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Culinary

You Can Always Go Home Again

Written by: Cary Wong

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The pastry art of Chef Jeffrey Tan

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s a boy born and raised on the beautiful Malaysian island of Penang, Chef Jeffrey Tan had no idea he would work in the culinary field. As a child, he had zero ideas about food and thought it was only a way to sustain life and keep people healthy. Coming from a business family where his father and siblings are successful entrepreneurs, one would imagine he would have followed a similar path.

Instead, his mother, a tailor, seemed to have the biggest impact on his career. “She was always sewing… she had a great sense of fashion and a passion to create new things,” he says, “I got inspired by my mother and was always amazed by how she could turn a piece of fabric into complete and amazing clothes.”
And despite passing away early in Chef Tan’s life, he inherited her creativity.   
He also enjoyed baking because he loved sharing goodies with friends and family. It makes him glad to see the joy on other people’s faces doing what he loves.
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Armed with that mindset, he started working with pastries. When he first started, he did not find any particularly difficult technique. That is because, to him, patience and time can solve most problems. The most challenging things, however, were the need to be consistent, to cope with the repetition of daily preparation, and to continue serving professionally and creatively. Yet another difficulty was dealing with experimental errors. Though mistakes are always frustrating, he finds tremendous joy in the meaningful progress and the improved outcomes.
For the past 10 years, he has worked and honed his skills at many top-notch establishments. He started in Taiwan, working at Sheraton Grand Taipei Hotel. He then continued his path in France, Hong Kong, Korea, and Japan. Eventually, he returned to his hometown to develop beautiful creations and savor the joy of baking in the pastry industry.
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For his creative and whimsical desserts, he gets most of his inspiration from life. “Whether it is flipping through a magazine, reading a book, or walking down the street, I can always find these little moments or little things… [that I] turn into one of my pastry art piece collections,” he says. For example, the essence of a beautiful rose along the street could be transformed into a seductive chocolate rose in his kitchen.

To Chef Tan, flavor is the main driving characteristic of pastry or food. However, it is undeniable that appearance is usually the thing that draws people’s attention. For his more recent works, the first thing he focuses on is color, then design, and then structure. Finally, he tailors the most appropriate recipe to craft a perfect product.
While he focuses on the sweeter side of things, he loves both savory and sweet dishes. However, pastry is the lifestyle he decided to live in and pour his creativity into. The science behind baking, details, techniques, and creativity all motivate him to keep going. Even in a fast-paced environment, he enjoys pouring his heart and soul into his work.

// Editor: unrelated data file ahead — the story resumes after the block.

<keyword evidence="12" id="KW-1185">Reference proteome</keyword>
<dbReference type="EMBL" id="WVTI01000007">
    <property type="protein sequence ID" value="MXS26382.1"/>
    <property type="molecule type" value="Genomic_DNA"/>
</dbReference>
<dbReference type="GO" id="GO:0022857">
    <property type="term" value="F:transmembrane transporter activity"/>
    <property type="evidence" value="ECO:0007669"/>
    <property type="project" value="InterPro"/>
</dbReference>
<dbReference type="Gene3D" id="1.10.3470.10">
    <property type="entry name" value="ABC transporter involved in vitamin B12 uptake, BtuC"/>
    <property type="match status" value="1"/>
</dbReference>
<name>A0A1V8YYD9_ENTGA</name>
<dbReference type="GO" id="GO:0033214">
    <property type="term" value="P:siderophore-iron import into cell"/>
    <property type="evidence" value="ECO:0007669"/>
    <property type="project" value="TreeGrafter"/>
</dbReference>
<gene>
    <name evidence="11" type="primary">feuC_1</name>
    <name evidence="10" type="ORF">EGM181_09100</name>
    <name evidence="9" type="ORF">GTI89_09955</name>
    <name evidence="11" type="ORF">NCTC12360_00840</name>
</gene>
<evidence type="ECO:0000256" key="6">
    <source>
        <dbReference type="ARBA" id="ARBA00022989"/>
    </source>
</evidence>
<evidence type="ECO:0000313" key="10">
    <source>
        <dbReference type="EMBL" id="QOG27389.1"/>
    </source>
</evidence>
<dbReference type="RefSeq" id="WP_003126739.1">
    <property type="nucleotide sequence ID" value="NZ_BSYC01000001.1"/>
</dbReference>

Having worked in Asian and European countries, he observed different definitions of sweetness due to weather differences. For example, those in the East seem to prefer a more refreshing and lighter taste, while most Westerners like richer and creamier products.
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Asian kitchens also often use different methods—such as steaming and infusion—less commonly employed than their Western counterparts. In addition, chefs in the East utilize tropical fruits such as coconut, yuzu, pineapple, and mango to achieve a ‘refreshing’ outcome. In contrast, nuts, chocolate, coffee, and other stronger elements are frequently used by Western pastries.  

Apart from making pastries, he also provides consultancy and teaches classes. And all three are connected to his philosophy of achievement. Consultation allows him to help a group, a business, or a kitchen put everything together to achieve their goal. Meanwhile, what draws him to teaching is the moment when the students burst into smiles when they successfully achieve a difficult recipe. “It brings the best fulfillment to my heart,” he says. 
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In terms of his favorite treats, on the Asian side, he likes Nyonya Kuih. Kuih is Malay for cake; many are sweet, while some are savory. They are often steamed rather than baked and thus have different textures, flavors, and appearances than European pastries. For European pastries, he loves Opera Cake. Despite being probably the most basic entrance-level pastry, he is still amazed at the different layerings and tastes that burst in seconds in the mouth. “It is rich, chocolatey, and perfectly matches with the coffee!” he says.
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During the holidays, he prefers staying home for rest, self-discovery, and maybe making pasta with pesto! However, if he was to travel during this period, he loves going to any destination close to the sea. The Pacific Islands, for example, are fascinating to him. The perfect white-sand beaches are enticing, but the rich cultural heritage of this part of the world makes it even more attractive.
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